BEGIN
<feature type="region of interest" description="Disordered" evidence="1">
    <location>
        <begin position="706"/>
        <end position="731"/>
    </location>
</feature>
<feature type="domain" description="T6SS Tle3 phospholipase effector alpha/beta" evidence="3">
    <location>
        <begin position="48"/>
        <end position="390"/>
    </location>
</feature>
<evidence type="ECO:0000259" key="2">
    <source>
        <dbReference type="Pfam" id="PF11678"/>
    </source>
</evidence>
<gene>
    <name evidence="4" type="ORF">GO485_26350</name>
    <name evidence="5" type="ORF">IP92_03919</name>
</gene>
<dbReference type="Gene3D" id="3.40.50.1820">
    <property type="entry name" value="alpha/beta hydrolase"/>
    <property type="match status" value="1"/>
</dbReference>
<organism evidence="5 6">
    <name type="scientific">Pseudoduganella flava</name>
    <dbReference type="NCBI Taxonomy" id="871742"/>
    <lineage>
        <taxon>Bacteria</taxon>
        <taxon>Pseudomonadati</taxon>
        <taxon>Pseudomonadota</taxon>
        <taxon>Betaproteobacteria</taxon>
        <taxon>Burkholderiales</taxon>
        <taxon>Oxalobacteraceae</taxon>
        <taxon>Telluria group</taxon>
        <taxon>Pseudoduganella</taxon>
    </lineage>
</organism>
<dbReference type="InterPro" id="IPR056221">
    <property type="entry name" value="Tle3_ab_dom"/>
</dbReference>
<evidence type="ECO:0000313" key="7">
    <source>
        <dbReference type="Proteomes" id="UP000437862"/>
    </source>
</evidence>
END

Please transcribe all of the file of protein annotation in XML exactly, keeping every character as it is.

<feature type="region of interest" description="Disordered" evidence="1">
    <location>
        <begin position="706"/>
        <end position="731"/>
    </location>
</feature>
<feature type="domain" description="T6SS Tle3 phospholipase effector alpha/beta" evidence="3">
    <location>
        <begin position="48"/>
        <end position="390"/>
    </location>
</feature>
<evidence type="ECO:0000259" key="2">
    <source>
        <dbReference type="Pfam" id="PF11678"/>
    </source>
</evidence>
<gene>
    <name evidence="4" type="ORF">GO485_26350</name>
    <name evidence="5" type="ORF">IP92_03919</name>
</gene>
<dbReference type="Gene3D" id="3.40.50.1820">
    <property type="entry name" value="alpha/beta hydrolase"/>
    <property type="match status" value="1"/>
</dbReference>
<organism evidence="5 6">
    <name type="scientific">Pseudoduganella flava</name>
    <dbReference type="NCBI Taxonomy" id="871742"/>
    <lineage>
        <taxon>Bacteria</taxon>
        <taxon>Pseudomonadati</taxon>
        <taxon>Pseudomonadota</taxon>
        <taxon>Betaproteobacteria</taxon>
        <taxon>Burkholderiales</taxon>
        <taxon>Oxalobacteraceae</taxon>
        <taxon>Telluria group</taxon>
        <taxon>Pseudoduganella</taxon>
    </lineage>
</organism>
<dbReference type="InterPro" id="IPR056221">
    <property type="entry name" value="Tle3_ab_dom"/>
</dbReference>
<evidence type="ECO:0000313" key="7">
    <source>
        <dbReference type="Proteomes" id="UP000437862"/>
    </source>
</evidence>